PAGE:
The Ports of Los Angeles and Long Beach Approve Air Quality Rules for Moving Cargo

The ports of Los Angeles and Long Beach announced they have approved the 2017 Clean Air Action Plan (CAAP) on November 2nd, the American Journal of Transportation reports.

The plan  sets out ambitious clean air strategies for moving cargo through the  port complex, by lowering truck and cargo-handling equipment to near zero and ultimately zero emissions.

“These new policies and strategies are some of the most progressive air-quality rules in the nation,” Long Beach Mayor Robert Garcia said in a statement. “We are serious about fighting climate change, protecting local residents and promoting economic success at our ports.”

The initiatives include new investments in clean technology, expanded use of alternatives for reducing at-berth ship emissions and a demonstration of up to 100 zero-emission trucks in the next few years, according to the plan.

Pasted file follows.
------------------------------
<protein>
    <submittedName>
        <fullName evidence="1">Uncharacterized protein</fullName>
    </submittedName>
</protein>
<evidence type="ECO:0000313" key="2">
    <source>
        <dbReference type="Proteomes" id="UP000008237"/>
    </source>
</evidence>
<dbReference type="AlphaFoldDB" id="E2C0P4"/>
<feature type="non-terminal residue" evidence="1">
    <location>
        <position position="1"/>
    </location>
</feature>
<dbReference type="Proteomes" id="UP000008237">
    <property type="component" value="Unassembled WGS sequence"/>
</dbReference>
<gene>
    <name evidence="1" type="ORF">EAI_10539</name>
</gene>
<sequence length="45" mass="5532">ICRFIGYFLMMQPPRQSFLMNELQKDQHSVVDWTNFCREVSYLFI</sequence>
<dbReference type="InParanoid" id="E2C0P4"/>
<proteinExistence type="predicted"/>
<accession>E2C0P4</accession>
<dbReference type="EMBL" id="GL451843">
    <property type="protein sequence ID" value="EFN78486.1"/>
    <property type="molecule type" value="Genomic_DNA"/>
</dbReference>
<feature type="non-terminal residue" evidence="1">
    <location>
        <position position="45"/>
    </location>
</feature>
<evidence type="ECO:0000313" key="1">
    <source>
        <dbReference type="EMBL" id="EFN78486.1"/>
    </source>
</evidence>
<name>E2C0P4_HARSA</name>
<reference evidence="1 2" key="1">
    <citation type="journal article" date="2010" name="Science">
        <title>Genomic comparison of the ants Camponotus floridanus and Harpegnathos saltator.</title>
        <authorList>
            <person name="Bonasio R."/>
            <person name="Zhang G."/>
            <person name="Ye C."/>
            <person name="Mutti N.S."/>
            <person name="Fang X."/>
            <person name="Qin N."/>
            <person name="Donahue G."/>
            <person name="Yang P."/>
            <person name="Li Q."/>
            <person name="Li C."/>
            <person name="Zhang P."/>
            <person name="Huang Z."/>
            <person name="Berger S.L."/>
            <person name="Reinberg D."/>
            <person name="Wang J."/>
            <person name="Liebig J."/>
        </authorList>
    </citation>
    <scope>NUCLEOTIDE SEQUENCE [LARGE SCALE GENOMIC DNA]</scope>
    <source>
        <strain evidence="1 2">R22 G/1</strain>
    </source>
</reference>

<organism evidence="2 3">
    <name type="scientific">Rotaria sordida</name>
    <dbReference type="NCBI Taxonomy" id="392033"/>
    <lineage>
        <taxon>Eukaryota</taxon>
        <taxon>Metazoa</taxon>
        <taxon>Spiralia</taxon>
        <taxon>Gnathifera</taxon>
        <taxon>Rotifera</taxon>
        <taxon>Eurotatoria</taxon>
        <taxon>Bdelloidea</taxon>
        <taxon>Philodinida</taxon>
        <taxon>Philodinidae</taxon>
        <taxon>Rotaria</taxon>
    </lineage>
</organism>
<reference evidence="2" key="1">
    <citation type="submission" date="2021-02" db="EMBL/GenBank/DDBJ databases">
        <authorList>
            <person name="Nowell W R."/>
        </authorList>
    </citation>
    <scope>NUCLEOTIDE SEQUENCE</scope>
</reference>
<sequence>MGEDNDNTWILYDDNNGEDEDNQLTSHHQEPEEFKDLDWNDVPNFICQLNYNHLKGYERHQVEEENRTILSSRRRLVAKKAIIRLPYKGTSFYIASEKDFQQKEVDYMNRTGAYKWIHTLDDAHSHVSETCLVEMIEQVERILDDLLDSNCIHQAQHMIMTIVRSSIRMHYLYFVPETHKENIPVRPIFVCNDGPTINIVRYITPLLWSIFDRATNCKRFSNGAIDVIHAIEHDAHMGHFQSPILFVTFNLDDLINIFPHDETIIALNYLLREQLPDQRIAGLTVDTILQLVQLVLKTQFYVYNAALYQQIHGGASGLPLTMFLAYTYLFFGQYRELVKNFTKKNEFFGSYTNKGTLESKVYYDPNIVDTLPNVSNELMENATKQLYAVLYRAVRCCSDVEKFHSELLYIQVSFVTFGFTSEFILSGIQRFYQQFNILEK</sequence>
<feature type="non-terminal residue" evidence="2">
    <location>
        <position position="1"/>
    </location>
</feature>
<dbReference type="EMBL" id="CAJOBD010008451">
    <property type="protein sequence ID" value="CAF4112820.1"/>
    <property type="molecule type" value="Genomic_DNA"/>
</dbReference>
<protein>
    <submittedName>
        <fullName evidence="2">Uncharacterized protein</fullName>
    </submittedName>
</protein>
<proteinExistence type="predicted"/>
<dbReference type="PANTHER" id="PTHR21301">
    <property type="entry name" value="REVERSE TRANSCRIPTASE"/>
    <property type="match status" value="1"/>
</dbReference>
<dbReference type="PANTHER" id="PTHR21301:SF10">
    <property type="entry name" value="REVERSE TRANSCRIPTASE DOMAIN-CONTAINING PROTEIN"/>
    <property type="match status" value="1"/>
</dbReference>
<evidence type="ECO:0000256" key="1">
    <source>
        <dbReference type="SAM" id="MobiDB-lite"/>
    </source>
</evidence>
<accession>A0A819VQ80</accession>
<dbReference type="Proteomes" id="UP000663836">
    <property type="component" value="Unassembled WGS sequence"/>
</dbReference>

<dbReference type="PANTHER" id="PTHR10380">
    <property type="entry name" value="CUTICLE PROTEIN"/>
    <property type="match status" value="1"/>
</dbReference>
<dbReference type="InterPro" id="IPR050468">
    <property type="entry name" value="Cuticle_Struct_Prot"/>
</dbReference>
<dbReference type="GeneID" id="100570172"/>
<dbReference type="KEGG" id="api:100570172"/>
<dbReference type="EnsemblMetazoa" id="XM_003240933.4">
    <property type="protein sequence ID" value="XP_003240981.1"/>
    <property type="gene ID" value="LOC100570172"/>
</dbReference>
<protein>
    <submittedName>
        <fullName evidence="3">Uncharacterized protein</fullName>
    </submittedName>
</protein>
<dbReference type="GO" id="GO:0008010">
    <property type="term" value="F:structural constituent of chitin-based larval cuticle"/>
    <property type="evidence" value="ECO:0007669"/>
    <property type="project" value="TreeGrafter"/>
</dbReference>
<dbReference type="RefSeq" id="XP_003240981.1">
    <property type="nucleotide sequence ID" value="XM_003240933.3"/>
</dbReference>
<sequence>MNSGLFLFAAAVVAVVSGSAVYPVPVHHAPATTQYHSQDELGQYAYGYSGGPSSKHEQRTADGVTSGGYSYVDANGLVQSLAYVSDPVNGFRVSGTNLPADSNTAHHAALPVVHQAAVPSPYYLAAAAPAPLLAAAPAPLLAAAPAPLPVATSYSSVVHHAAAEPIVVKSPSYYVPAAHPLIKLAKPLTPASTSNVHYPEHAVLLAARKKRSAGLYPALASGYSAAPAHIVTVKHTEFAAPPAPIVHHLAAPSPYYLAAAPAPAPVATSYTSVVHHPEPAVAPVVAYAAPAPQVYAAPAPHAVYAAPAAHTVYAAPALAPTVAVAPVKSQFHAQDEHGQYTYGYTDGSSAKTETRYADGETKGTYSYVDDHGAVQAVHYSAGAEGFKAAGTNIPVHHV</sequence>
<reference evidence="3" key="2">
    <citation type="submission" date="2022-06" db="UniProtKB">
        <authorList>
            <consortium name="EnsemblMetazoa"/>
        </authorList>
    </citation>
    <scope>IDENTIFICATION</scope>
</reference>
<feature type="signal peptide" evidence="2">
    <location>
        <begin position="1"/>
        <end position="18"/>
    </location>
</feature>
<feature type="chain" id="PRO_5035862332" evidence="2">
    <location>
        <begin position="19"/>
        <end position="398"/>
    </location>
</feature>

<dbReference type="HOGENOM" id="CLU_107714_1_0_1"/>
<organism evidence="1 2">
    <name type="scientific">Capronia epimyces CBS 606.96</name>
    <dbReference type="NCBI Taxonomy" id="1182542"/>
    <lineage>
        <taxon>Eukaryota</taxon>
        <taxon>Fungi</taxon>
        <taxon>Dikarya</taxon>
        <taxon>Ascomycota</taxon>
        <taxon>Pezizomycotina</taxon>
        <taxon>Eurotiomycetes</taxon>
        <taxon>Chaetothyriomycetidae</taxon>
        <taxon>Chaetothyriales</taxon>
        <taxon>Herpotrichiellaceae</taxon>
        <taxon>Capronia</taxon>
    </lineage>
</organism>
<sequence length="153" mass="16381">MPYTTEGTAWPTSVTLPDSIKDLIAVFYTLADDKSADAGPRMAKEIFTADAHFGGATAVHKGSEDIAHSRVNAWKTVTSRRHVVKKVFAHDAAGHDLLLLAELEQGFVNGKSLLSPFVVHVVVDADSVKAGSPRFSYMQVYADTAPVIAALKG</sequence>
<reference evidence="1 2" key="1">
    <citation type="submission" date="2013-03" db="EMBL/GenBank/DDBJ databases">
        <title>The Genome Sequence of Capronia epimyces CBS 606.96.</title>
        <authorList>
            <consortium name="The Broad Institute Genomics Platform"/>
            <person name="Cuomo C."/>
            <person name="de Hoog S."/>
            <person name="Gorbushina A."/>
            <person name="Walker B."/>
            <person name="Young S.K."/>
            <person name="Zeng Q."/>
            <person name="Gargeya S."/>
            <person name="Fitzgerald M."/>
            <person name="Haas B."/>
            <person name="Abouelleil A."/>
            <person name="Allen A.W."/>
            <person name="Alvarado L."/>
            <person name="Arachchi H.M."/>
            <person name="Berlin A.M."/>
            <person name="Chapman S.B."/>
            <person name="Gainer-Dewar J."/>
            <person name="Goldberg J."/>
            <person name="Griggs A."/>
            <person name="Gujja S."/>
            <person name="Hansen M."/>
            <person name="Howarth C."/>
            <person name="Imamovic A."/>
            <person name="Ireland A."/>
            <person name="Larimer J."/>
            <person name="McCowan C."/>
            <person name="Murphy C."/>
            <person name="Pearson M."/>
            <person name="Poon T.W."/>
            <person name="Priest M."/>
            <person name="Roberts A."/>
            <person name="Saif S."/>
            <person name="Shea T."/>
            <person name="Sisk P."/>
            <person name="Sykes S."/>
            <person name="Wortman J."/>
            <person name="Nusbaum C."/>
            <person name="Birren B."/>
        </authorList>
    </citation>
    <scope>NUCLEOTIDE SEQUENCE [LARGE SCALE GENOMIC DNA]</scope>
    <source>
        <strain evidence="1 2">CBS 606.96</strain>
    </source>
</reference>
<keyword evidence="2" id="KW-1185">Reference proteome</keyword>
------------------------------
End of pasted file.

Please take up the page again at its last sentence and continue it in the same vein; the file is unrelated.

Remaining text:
A part of the 2017 plan  is also to reduce  greenhouse gases from port-related sources to combat global warming and climate change.

The estimated cost of implementing the 2017 CAAP ranges from $7 billion to $14 billion.

LA/Long Beach Port Strike Ends In Petition

A week-long strike by truck drivers and warehouse workers at the port complex at Los Angeles/Long Beach ended last Friday with striking truckers delivering a petition with 10,000 signatures on it to Los Angeles City Hall, according to the American Journal of Transportation.

Drivers were picketing outside of trucking companies XPO Logistics, Cal Cartage, CMI, and Intermodal Bridge Transport over independent contractor status of drivers and also clean truck emissions programs, the costs of which truckers say the companies have passed on to them through onerous lease arrangements.

The drivers and warehouse ended their strike after they made unconditional offers to return to work at their place of employment.